Extended persistent context

Java EE5 introduced the concept of an extended persistence context by marrying JPA and stateful session beans, both residents of the EJB 3 specification. Transactions are enabled by default for all EJB3 session bean methods in an EJB3 application. You have the choice of using a transactional or extended persistence context, defined by the annotation’s type attribute. The transaction-scoped persistence context, which is the default type, binds the EntityManager to the scope of the JTA transaction. An extended persistence context, on the other hand, keeps the EntityManager open for the lifetime of the SFSB. As already said persistence context is the in-memory cache of entity instances managed by an entity manager and hence the extended persistence context confers certain benefits. They are:

? Allows safe lazy loading of entity associations and uninitialized proxies
? Eliminates merging to synchronize detached entity instances to the database
? Ensures only one object reference exists for a given entity identifier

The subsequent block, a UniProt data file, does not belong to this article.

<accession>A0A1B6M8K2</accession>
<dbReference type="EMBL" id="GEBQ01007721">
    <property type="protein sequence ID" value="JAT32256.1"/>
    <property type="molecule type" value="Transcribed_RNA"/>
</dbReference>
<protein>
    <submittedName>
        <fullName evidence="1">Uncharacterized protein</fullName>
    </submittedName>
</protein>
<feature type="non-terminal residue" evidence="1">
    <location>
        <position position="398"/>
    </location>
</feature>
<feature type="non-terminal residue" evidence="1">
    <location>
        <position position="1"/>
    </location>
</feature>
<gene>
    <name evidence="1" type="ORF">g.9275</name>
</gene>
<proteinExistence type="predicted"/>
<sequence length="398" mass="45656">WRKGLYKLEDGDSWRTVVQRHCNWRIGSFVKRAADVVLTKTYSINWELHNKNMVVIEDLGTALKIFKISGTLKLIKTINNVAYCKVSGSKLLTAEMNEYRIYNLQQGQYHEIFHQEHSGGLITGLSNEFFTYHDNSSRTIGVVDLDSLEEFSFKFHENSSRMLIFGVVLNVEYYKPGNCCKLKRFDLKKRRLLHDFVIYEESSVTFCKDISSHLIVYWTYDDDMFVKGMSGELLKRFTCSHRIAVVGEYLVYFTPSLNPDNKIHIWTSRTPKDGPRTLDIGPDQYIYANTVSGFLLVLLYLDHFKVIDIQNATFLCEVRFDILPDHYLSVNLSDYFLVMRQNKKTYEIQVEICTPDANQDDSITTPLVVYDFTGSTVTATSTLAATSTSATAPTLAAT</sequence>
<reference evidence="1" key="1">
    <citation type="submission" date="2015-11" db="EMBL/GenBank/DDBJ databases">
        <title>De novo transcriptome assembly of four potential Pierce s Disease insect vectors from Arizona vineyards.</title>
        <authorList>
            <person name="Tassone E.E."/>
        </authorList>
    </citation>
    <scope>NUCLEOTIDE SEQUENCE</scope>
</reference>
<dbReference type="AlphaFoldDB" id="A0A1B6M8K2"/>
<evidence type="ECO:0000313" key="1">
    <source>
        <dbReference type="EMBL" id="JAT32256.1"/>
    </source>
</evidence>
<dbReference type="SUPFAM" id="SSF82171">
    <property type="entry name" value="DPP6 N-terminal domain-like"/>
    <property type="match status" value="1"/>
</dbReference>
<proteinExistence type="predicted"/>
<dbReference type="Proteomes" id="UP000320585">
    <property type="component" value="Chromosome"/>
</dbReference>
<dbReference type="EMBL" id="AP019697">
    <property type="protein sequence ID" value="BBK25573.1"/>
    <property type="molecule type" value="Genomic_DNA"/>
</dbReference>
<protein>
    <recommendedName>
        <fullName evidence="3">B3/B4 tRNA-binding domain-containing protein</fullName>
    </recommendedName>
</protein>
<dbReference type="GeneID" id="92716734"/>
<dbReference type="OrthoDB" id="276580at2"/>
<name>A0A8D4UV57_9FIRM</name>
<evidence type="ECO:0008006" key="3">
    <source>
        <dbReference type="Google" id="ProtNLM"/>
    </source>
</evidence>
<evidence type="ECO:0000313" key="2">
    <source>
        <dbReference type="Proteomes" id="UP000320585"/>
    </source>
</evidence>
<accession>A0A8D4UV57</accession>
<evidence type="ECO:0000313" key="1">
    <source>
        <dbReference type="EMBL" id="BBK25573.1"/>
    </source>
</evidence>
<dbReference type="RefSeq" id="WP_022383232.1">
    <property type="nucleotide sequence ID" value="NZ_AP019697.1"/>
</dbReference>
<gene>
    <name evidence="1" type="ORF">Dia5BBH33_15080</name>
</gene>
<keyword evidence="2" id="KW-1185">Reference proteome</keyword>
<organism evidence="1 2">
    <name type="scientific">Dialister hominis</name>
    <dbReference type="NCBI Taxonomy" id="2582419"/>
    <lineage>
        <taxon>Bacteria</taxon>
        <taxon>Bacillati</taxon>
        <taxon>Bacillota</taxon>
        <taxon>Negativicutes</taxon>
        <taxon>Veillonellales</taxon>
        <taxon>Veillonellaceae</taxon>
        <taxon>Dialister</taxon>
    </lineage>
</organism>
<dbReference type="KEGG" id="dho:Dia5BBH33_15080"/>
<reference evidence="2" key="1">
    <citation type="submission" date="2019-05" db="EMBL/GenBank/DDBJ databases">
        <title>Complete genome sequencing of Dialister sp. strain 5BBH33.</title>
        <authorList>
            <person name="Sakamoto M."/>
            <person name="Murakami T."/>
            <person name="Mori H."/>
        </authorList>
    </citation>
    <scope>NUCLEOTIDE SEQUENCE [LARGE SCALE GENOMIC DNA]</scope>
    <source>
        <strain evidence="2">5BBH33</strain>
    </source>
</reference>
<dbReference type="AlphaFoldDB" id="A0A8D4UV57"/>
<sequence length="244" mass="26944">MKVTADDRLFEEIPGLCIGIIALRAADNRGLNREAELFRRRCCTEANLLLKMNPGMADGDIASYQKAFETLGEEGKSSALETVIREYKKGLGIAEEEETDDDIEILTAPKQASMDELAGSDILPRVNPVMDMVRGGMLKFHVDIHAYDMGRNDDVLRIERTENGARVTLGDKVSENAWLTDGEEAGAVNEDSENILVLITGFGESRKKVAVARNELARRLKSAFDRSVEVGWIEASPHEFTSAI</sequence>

? Works in conjunction with optimistic locking to support long-lived units of work.

 But this is not available for a non-EJB environment.

Strategies of Seam

Seam has both adopted the EJB3 model of a stateful component (stateful session bean) with an extended persistence context scoped to the lifetime of the component. But the component is stored in the stateful container “conversation” instead of HTTPSession. We will see why conversation is a better choice in the next article. Here is the extract from HotelBookingAction.java in the booking application in the examples folder of seam distribution:

@Stateful
@Name("hotelBooking")
@Restrict("#{identity.loggedIn}")
public class HotelBookingAction implements HotelBooking
{

@PersistenceContext(type=EXTENDED) //-------------1)
   private EntityManager em;

………………
   @Begin                  //--------------------------2)
public void selectHotel(Hotel selectedHotel)
{
hotel = em.merge(selectedHotel);
}
public void bookHotel()
{     
booking = new Booking(hotel, user);
Calendar calendar = Calendar.getInstance();
booking.setCheckinDate( calendar.getTime() );
calendar.add(Calendar.DAY_OF_MONTH, 1);
booking.setCheckoutDate( calendar.getTime() );
   }  
…….
   @End   //----------------------------------------- 2)
public void confirm()
{
em.persist(booking);